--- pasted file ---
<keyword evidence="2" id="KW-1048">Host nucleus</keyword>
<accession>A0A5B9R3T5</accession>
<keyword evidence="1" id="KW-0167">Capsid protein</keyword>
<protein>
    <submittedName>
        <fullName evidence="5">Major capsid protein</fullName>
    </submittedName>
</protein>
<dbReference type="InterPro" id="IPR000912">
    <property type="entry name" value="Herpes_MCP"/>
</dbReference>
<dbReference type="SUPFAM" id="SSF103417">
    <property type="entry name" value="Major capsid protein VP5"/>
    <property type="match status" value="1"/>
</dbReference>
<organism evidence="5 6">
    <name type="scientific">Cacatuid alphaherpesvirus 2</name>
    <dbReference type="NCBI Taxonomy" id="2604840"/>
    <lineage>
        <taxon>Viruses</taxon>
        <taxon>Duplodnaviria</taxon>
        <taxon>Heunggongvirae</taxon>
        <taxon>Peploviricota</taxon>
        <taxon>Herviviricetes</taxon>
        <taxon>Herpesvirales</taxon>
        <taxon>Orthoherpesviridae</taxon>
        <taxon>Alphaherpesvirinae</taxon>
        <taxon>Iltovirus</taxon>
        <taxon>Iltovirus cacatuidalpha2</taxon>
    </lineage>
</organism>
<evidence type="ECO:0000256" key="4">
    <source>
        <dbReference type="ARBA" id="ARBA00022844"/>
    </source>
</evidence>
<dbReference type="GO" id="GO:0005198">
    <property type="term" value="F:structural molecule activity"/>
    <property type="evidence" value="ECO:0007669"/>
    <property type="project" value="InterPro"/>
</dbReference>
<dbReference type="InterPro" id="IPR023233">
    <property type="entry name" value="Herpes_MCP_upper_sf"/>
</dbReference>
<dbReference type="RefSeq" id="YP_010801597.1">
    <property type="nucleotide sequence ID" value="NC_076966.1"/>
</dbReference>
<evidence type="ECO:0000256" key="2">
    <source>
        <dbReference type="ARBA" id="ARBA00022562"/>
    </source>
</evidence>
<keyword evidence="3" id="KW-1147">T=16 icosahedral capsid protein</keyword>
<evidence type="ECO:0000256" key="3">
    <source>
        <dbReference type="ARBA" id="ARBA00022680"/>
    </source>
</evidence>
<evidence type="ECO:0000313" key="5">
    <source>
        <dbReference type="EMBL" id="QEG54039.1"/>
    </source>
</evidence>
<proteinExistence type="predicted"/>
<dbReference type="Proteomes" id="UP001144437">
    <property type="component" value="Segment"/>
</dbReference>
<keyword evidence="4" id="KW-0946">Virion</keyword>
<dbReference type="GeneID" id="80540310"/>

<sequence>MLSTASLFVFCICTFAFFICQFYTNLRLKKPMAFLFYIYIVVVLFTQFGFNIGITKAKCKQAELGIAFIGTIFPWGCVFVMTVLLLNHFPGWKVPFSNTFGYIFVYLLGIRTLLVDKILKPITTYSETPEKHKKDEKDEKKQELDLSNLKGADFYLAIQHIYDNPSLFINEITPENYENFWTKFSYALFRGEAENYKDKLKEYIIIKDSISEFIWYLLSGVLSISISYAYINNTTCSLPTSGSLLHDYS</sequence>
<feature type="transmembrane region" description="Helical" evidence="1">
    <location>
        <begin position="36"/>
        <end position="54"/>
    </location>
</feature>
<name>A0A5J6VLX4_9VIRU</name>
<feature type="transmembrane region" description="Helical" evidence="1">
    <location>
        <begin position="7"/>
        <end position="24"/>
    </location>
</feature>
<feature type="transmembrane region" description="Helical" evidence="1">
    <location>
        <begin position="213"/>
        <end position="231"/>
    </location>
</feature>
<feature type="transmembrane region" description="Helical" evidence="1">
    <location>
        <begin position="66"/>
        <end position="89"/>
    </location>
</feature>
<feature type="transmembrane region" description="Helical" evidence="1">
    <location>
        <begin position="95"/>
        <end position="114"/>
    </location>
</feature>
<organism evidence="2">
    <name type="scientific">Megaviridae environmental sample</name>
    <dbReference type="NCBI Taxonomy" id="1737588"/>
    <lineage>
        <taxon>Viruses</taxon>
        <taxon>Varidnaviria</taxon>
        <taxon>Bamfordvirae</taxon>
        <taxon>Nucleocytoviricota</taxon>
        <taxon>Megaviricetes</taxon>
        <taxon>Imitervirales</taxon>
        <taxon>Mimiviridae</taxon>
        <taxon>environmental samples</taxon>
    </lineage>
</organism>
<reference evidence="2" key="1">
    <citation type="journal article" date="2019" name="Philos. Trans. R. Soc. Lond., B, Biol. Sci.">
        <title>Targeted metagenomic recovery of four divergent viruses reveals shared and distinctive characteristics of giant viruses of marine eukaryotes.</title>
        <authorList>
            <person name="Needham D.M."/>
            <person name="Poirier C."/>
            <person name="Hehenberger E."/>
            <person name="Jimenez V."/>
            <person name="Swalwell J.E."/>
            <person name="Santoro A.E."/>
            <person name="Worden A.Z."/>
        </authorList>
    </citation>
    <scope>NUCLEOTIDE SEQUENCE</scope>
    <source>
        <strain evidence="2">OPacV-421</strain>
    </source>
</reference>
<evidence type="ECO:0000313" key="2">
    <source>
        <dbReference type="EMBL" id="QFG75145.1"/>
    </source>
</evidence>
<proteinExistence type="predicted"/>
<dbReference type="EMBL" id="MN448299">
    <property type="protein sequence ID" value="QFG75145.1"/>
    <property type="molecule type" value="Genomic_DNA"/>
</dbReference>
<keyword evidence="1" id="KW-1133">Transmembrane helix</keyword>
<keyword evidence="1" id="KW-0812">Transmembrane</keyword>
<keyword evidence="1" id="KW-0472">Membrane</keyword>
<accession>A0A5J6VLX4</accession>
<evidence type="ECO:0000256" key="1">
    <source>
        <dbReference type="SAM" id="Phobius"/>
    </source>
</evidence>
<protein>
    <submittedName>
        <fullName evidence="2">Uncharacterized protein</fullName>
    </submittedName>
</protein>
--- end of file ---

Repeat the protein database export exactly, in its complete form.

<keyword evidence="2" id="KW-1048">Host nucleus</keyword>
<accession>A0A5B9R3T5</accession>
<keyword evidence="1" id="KW-0167">Capsid protein</keyword>
<protein>
    <submittedName>
        <fullName evidence="5">Major capsid protein</fullName>
    </submittedName>
</protein>
<dbReference type="InterPro" id="IPR000912">
    <property type="entry name" value="Herpes_MCP"/>
</dbReference>
<dbReference type="SUPFAM" id="SSF103417">
    <property type="entry name" value="Major capsid protein VP5"/>
    <property type="match status" value="1"/>
</dbReference>
<organism evidence="5 6">
    <name type="scientific">Cacatuid alphaherpesvirus 2</name>
    <dbReference type="NCBI Taxonomy" id="2604840"/>
    <lineage>
        <taxon>Viruses</taxon>
        <taxon>Duplodnaviria</taxon>
        <taxon>Heunggongvirae</taxon>
        <taxon>Peploviricota</taxon>
        <taxon>Herviviricetes</taxon>
        <taxon>Herpesvirales</taxon>
        <taxon>Orthoherpesviridae</taxon>
        <taxon>Alphaherpesvirinae</taxon>
        <taxon>Iltovirus</taxon>
        <taxon>Iltovirus cacatuidalpha2</taxon>
    </lineage>
</organism>
<evidence type="ECO:0000256" key="4">
    <source>
        <dbReference type="ARBA" id="ARBA00022844"/>
    </source>
</evidence>
<dbReference type="GO" id="GO:0005198">
    <property type="term" value="F:structural molecule activity"/>
    <property type="evidence" value="ECO:0007669"/>
    <property type="project" value="InterPro"/>
</dbReference>
<dbReference type="InterPro" id="IPR023233">
    <property type="entry name" value="Herpes_MCP_upper_sf"/>
</dbReference>
<dbReference type="RefSeq" id="YP_010801597.1">
    <property type="nucleotide sequence ID" value="NC_076966.1"/>
</dbReference>
<evidence type="ECO:0000256" key="2">
    <source>
        <dbReference type="ARBA" id="ARBA00022562"/>
    </source>
</evidence>
<keyword evidence="3" id="KW-1147">T=16 icosahedral capsid protein</keyword>
<evidence type="ECO:0000256" key="3">
    <source>
        <dbReference type="ARBA" id="ARBA00022680"/>
    </source>
</evidence>
<evidence type="ECO:0000313" key="5">
    <source>
        <dbReference type="EMBL" id="QEG54039.1"/>
    </source>
</evidence>
<proteinExistence type="predicted"/>
<dbReference type="Proteomes" id="UP001144437">
    <property type="component" value="Segment"/>
</dbReference>
<keyword evidence="4" id="KW-0946">Virion</keyword>
<dbReference type="GeneID" id="80540310"/>

<sequence>MLSTASLFVFCICTFAFFICQFYTNLRLKKPMAFLFYIYIVVVLFTQFGFNIGITKAKCKQAELGIAFIGTIFPWGCVFVMTVLLLNHFPGWKVPFSNTFGYIFVYLLGIRTLLVDKILKPITTYSETPEKHKKDEKDEKKQELDLSNLKGADFYLAIQHIYDNPSLFINEITPENYENFWTKFSYALFRGEAENYKDKLKEYIIIKDSISEFIWYLLSGVLSISISYAYINNTTCSLPTSGSLLHDYS</sequence>
<feature type="transmembrane region" description="Helical" evidence="1">
    <location>
        <begin position="36"/>
        <end position="54"/>
    </location>
</feature>
<name>A0A5J6VLX4_9VIRU</name>
<feature type="transmembrane region" description="Helical" evidence="1">
    <location>
        <begin position="7"/>
        <end position="24"/>
    </location>
</feature>
<feature type="transmembrane region" description="Helical" evidence="1">
    <location>
        <begin position="213"/>
        <end position="231"/>
    </location>
</feature>
<feature type="transmembrane region" description="Helical" evidence="1">
    <location>
        <begin position="66"/>
        <end position="89"/>
    </location>
</feature>
<feature type="transmembrane region" description="Helical" evidence="1">
    <location>
        <begin position="95"/>
        <end position="114"/>
    </location>
</feature>
<organism evidence="2">
    <name type="scientific">Megaviridae environmental sample</name>
    <dbReference type="NCBI Taxonomy" id="1737588"/>
    <lineage>
        <taxon>Viruses</taxon>
        <taxon>Varidnaviria</taxon>
        <taxon>Bamfordvirae</taxon>
        <taxon>Nucleocytoviricota</taxon>
        <taxon>Megaviricetes</taxon>
        <taxon>Imitervirales</taxon>
        <taxon>Mimiviridae</taxon>
        <taxon>environmental samples</taxon>
    </lineage>
</organism>
<reference evidence="2" key="1">
    <citation type="journal article" date="2019" name="Philos. Trans. R. Soc. Lond., B, Biol. Sci.">
        <title>Targeted metagenomic recovery of four divergent viruses reveals shared and distinctive characteristics of giant viruses of marine eukaryotes.</title>
        <authorList>
            <person name="Needham D.M."/>
            <person name="Poirier C."/>
            <person name="Hehenberger E."/>
            <person name="Jimenez V."/>
            <person name="Swalwell J.E."/>
            <person name="Santoro A.E."/>
            <person name="Worden A.Z."/>
        </authorList>
    </citation>
    <scope>NUCLEOTIDE SEQUENCE</scope>
    <source>
        <strain evidence="2">OPacV-421</strain>
    </source>
</reference>
<evidence type="ECO:0000313" key="2">
    <source>
        <dbReference type="EMBL" id="QFG75145.1"/>
    </source>
</evidence>
<proteinExistence type="predicted"/>
<dbReference type="EMBL" id="MN448299">
    <property type="protein sequence ID" value="QFG75145.1"/>
    <property type="molecule type" value="Genomic_DNA"/>
</dbReference>
<keyword evidence="1" id="KW-1133">Transmembrane helix</keyword>
<keyword evidence="1" id="KW-0812">Transmembrane</keyword>
<keyword evidence="1" id="KW-0472">Membrane</keyword>
<accession>A0A5J6VLX4</accession>
<evidence type="ECO:0000256" key="1">
    <source>
        <dbReference type="SAM" id="Phobius"/>
    </source>
</evidence>
<protein>
    <submittedName>
        <fullName evidence="2">Uncharacterized protein</fullName>
    </submittedName>
</protein>